When I moved to Budapest I had the convenience of simply relocating from one office to another, as the company I used to work for in London had an office in Budapest as well. So for me it was simple as I already (kind of) knew the Budapest team, I would have the same bosses (in the UK) and do the same work. I recently (in August last year) changed my job, and I am now working for a start-up like company, in a young, friendly and relaxed atmosphere.

CC2go: What was the biggest challenge you had to face, regarding the social aspects of your new life, when moving to a new country?

Sabrina: I think one of the hardest social aspects of starting a life in a new country is to find real friends. You can always get to know people and be “surface friends”, you hang out and do stuff, but it might require some planning ahead etc. I find it difficult to find the true friends, those you can talk about anything with, call anytime, have spontaneous meetups with. These kinds of friends take some time to find and filter out, as it takes time to get to know someone and open up fully (though I am a very open person). Often when I have finally managed to find such friends, they decide to leave the city or start their life elsewhere, perhaps because they are similar to me…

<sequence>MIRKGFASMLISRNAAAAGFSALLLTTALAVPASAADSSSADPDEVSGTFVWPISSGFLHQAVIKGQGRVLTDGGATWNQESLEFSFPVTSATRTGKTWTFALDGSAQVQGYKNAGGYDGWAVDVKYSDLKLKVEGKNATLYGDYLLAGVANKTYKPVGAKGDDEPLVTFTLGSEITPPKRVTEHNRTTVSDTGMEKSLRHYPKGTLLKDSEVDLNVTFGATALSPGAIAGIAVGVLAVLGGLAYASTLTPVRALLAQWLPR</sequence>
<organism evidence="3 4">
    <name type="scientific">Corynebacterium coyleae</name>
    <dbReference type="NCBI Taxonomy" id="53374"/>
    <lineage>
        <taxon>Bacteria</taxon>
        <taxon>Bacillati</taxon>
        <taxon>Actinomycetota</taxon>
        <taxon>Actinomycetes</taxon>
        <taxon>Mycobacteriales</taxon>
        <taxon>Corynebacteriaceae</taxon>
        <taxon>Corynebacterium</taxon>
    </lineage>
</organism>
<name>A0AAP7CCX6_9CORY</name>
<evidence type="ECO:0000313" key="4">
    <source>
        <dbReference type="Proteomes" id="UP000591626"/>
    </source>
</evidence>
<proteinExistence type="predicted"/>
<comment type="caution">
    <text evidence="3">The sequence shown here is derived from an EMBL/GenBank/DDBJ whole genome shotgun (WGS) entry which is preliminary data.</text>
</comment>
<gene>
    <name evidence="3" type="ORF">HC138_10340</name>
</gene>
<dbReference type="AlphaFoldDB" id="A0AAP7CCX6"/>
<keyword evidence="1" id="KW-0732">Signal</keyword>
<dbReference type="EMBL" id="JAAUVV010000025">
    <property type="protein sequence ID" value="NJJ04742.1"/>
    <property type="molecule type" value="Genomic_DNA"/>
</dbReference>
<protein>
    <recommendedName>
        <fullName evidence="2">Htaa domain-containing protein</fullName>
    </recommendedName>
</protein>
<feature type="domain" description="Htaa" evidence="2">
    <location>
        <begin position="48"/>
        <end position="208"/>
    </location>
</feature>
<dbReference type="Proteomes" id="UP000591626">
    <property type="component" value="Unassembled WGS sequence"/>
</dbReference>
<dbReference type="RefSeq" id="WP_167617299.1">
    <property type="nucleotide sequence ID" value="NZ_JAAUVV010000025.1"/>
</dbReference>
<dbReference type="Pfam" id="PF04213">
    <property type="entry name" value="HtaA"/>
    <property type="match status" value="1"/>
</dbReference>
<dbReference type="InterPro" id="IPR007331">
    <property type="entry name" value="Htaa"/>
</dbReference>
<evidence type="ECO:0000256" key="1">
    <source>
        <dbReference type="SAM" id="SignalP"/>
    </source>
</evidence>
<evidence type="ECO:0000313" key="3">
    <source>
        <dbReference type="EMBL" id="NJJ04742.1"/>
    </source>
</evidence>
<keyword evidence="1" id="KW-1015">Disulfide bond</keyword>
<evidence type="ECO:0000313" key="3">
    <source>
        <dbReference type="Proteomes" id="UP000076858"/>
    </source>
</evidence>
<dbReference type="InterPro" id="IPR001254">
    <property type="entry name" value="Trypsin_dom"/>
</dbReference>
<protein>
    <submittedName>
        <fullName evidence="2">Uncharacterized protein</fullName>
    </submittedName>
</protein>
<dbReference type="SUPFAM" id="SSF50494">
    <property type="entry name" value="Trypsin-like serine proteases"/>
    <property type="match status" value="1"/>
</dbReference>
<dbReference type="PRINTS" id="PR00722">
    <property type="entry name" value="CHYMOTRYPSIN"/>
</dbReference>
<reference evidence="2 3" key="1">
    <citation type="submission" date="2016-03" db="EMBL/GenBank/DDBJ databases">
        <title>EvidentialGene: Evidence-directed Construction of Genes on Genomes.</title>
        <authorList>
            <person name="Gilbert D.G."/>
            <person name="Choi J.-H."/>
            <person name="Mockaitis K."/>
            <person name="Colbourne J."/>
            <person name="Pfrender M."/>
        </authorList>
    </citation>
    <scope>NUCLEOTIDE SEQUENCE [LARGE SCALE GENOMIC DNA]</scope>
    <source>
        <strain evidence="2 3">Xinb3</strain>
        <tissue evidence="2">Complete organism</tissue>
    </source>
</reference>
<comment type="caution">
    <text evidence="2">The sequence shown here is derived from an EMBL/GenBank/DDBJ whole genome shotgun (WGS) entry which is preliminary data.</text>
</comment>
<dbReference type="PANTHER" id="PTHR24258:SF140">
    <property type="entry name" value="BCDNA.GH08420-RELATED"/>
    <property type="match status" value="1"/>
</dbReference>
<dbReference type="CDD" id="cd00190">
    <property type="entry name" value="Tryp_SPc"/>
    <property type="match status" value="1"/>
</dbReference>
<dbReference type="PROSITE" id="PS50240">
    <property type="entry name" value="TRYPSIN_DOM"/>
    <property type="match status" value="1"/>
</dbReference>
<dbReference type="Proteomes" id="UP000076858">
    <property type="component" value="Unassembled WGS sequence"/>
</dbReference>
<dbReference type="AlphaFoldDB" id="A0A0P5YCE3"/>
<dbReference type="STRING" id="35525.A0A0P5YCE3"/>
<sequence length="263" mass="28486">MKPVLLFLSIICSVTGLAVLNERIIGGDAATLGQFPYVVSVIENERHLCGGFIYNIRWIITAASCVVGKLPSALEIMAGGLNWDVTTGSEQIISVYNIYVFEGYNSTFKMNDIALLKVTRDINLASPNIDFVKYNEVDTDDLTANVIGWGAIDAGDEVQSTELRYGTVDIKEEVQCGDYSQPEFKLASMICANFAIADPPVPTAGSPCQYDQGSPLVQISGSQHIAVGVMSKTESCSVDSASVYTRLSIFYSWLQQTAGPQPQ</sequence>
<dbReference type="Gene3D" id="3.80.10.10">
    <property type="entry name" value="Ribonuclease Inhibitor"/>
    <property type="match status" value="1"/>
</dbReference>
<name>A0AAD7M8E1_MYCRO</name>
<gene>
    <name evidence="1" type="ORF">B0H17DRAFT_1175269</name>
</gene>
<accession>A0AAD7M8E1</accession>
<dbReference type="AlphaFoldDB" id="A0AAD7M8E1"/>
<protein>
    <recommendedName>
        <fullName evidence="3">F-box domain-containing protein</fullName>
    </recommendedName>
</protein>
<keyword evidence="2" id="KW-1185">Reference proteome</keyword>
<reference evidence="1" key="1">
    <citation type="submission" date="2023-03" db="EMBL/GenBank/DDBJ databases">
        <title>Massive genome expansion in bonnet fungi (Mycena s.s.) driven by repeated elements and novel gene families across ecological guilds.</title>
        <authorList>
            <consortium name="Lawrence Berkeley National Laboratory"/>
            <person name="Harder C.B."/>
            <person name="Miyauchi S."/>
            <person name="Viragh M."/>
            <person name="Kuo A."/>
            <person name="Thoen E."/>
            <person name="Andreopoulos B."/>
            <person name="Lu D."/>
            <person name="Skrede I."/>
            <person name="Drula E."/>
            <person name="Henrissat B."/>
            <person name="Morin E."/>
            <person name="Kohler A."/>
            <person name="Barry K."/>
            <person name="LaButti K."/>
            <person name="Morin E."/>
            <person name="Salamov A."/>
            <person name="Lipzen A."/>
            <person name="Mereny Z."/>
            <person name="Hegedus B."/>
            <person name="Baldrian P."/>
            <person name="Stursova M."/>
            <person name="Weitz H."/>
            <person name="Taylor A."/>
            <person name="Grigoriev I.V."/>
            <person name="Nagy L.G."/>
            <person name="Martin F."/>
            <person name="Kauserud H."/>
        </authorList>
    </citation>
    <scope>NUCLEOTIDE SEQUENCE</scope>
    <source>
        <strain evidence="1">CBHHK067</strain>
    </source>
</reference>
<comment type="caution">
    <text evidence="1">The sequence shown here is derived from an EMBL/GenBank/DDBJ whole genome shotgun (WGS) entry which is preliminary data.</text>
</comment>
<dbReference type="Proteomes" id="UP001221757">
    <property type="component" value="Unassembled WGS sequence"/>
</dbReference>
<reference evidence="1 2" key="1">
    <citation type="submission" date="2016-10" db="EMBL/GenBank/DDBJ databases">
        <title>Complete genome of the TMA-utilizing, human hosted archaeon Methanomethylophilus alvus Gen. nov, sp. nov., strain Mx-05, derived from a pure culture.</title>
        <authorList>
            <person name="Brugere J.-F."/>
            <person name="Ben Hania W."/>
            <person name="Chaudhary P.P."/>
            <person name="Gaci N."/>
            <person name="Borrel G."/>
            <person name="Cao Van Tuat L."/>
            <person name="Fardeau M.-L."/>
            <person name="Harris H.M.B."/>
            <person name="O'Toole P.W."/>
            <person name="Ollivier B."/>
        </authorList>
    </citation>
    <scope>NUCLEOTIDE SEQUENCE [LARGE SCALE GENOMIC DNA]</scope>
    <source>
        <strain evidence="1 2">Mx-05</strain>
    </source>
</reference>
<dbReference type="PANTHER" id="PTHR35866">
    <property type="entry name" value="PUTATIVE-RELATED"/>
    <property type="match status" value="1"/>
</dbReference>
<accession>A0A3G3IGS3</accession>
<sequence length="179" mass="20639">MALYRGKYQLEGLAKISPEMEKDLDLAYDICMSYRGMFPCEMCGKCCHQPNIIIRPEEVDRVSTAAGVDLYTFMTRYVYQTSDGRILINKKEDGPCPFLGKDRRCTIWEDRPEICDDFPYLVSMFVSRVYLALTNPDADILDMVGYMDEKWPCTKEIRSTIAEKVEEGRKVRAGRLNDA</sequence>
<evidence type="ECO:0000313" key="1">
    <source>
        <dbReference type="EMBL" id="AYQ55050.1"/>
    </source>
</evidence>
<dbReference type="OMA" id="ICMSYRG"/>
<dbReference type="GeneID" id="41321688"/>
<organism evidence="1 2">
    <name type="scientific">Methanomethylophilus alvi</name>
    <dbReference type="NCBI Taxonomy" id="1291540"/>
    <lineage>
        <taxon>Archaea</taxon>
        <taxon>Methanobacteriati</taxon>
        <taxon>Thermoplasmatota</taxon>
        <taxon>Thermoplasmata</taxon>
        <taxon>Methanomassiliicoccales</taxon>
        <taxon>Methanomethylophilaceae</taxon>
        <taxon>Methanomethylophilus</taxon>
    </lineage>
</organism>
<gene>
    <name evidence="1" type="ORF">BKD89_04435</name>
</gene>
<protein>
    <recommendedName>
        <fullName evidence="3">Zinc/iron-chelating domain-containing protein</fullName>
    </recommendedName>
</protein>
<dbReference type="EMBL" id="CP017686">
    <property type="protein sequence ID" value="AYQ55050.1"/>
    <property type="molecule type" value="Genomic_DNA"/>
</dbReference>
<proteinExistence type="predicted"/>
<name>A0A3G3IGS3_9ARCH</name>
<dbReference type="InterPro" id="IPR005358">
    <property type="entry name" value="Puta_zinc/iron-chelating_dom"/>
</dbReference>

CC2go: What would you say is the most important thing for a person who is thinking about moving and working abroad?

Sabrina: I think an open mind is always important. If you are not open to differences and not willing to accept them, it will be hard for you. Even if certain things might be normal in your country it doesn’t mean it’s common practice where you decide to move. Get to know local people, that way you can get a more genuine feeling of the place. And if you’re crazy enough, try to learn the language!

Eszter Szűcs-Imre

More Articles